methods, whereas women use emotionfocused
Gender differences in coping
1. Socialisation theory – women taught to
show emotions openly, men taught to
approach stress in a more active way.
2. Role constraint theory – coping strategy
matches roles males and females occupy.
When males and females
have same role – used same
strategies to cope with stress
There is a very, very tall coconut tree,
and there are 4 animals passing by:
King Kong, Ape, Orangutan and Monkey
They have a competition to see who is
the fastest to get the banana. Who do
you guess will win?
Your answer will reflect your
personality. Try and answer within 30
seconds
Got your answer?
If your answer is ....
Orangutan = Dumb
Ape = Foolish
Monkey = Idiotic
King Kong = Stupid
Why ?????
A Coconut tree ........ doesn't have bananas!!
It's obvious you're stressed by your work.
Go home!
What is Stress Management?
The process by which an
individual attempts to cope with
(manage) stressful demands.
• Psychological – CBT (e.g Stress
Inoculation, Hardiness training and
REBT)
• Physiological – Drug therapy,
Biofeedback, exercise
Psychological Methods
• Use techniques that help the person
cope with the situation itself rather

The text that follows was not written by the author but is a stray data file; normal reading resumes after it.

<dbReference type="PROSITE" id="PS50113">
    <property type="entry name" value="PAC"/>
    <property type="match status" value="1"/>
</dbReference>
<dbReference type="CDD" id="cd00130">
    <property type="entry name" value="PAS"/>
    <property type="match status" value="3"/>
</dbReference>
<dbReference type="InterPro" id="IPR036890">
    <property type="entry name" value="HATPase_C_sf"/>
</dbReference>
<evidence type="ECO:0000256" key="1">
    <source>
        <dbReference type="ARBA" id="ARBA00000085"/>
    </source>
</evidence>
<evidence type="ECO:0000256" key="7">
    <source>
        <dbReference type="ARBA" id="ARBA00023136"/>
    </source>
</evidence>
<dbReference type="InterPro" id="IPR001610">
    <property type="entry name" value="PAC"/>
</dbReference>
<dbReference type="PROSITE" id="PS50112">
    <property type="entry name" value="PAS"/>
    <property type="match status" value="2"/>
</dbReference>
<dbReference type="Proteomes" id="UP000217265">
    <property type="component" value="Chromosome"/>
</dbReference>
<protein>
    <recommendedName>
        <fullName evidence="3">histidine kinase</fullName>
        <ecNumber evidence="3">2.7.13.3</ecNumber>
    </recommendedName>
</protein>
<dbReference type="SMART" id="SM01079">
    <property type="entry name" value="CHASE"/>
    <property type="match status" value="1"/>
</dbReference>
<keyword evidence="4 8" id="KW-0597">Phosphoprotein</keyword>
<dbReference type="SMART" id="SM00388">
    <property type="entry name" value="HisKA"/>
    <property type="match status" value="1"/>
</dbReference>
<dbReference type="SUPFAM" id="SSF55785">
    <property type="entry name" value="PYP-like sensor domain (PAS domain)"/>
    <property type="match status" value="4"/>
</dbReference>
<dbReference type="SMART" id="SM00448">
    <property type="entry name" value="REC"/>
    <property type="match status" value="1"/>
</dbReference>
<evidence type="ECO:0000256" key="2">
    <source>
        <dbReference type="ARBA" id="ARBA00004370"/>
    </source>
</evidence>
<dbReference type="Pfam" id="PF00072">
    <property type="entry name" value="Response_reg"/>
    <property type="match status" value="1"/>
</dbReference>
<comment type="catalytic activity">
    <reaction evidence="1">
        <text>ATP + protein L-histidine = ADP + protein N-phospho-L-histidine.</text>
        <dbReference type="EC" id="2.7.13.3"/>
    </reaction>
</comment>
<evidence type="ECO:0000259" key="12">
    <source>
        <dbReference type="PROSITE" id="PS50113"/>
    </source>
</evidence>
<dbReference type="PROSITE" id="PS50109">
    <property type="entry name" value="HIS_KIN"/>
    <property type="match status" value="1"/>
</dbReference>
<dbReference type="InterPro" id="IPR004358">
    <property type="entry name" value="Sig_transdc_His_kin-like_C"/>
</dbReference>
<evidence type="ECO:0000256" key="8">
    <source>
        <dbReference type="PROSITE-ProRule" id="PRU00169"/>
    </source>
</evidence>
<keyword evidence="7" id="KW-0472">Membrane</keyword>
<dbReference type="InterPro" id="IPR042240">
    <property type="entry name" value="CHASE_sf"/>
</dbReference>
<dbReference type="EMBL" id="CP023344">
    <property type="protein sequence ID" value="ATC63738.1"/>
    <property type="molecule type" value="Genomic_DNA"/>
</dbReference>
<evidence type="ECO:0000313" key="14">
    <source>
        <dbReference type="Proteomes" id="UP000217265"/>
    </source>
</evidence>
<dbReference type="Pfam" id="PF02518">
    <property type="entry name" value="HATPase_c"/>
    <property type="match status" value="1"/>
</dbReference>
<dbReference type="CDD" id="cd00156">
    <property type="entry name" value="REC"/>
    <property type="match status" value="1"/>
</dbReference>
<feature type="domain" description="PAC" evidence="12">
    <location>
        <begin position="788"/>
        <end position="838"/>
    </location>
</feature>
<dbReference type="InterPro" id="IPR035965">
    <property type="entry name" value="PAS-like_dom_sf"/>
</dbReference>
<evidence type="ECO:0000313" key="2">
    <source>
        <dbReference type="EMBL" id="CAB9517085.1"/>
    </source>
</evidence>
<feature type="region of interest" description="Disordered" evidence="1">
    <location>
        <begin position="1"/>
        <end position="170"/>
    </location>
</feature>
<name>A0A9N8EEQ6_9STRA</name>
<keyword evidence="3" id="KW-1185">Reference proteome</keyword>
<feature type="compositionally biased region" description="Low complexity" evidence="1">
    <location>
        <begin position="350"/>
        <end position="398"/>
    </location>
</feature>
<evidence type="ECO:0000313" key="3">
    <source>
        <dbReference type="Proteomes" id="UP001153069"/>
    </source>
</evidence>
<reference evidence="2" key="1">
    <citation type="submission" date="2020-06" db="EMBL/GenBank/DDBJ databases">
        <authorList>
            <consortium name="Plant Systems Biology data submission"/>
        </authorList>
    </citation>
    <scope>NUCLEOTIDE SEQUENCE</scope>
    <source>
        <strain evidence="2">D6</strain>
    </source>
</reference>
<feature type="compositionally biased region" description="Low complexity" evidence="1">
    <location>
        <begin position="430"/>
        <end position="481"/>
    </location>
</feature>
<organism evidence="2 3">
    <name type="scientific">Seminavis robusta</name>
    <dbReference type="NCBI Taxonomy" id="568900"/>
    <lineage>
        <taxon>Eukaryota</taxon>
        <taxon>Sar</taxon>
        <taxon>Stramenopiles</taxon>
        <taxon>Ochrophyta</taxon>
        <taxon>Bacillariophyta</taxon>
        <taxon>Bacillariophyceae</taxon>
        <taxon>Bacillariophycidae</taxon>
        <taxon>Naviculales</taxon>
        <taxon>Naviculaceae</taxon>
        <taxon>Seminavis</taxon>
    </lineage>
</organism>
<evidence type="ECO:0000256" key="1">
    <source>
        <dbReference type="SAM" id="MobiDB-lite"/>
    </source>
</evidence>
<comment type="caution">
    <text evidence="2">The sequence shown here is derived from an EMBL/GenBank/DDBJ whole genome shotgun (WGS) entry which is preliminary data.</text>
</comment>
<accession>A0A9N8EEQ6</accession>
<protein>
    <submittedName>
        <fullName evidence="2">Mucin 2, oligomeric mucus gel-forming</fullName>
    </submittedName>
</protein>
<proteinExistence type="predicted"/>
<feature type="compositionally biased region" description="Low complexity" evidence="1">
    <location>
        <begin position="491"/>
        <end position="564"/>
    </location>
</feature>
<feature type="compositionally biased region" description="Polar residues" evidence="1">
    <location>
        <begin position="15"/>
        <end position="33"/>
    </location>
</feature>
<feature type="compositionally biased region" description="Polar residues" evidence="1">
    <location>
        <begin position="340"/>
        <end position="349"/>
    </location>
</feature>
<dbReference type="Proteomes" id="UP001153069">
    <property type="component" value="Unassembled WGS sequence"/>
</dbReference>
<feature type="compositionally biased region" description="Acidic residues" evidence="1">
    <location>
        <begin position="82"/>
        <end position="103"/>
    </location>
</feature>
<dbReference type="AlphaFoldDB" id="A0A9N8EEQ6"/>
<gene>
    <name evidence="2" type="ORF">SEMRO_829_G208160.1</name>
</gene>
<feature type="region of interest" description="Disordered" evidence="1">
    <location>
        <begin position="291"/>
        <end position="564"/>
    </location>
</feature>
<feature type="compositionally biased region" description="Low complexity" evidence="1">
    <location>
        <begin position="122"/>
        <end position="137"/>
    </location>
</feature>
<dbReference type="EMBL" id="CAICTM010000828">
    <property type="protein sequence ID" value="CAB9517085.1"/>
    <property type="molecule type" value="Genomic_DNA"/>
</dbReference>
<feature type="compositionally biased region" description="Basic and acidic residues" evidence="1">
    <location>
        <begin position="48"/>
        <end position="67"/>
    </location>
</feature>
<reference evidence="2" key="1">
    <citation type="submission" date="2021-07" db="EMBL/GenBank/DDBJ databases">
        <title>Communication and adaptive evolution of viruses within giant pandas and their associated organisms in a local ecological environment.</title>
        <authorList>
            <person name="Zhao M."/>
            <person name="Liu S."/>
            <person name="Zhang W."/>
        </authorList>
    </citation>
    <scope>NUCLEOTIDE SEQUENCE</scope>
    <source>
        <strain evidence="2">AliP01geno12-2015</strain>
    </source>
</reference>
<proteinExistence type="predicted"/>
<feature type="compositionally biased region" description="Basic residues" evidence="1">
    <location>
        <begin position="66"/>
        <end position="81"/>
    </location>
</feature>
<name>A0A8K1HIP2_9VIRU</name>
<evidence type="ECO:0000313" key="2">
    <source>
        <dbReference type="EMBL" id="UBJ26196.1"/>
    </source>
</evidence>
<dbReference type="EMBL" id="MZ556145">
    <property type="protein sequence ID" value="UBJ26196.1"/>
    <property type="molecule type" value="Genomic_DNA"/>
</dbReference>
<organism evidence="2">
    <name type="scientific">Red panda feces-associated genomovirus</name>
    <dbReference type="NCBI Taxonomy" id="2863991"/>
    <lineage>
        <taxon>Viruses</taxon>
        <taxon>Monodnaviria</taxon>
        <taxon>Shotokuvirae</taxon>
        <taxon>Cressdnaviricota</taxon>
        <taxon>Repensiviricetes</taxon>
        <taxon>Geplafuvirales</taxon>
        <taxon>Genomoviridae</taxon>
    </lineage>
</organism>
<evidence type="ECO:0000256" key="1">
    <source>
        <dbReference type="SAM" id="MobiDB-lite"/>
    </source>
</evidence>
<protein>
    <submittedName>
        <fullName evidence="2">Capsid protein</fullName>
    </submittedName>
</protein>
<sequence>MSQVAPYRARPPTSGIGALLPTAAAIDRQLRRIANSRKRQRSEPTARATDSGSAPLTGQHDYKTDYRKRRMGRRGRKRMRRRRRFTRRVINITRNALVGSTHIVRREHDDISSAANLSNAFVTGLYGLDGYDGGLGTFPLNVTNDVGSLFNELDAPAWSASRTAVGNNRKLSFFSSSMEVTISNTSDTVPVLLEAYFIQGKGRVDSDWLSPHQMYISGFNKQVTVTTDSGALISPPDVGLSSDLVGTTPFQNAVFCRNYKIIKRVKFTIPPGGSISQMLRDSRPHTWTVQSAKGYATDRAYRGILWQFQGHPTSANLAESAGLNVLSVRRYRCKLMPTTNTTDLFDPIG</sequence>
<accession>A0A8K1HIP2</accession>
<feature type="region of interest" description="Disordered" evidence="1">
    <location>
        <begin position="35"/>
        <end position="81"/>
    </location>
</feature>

than just dealing with the symptoms.
• Patients find ways of changing or
avoiding stressful situations in the
future.
• Or learn techniques to minimise
negative effects of stressful
situations
Psychological Methods
Stress Inoculation Training (SIT)
Meichenbaum (1985) – cognitivebehavioural therapy – person can change way
they think about certain stressors.
Suggested client should develop a form of
coping before the problem arises – inoculate
yourself against the disease of stress like
vaccinations to prevent infectious diseases!
Use clients’ existing coping skills.
Evaluation of Research
Strengths
Weaknesses
• It works! –Meichenbaum
(1996) successful with
acute and chronic stress.
• Combines cognitive and
behavioural therapy –
powerful method of stress
management
• By gaining new skills gap
between demands and
coping resources narrows
– more confidence in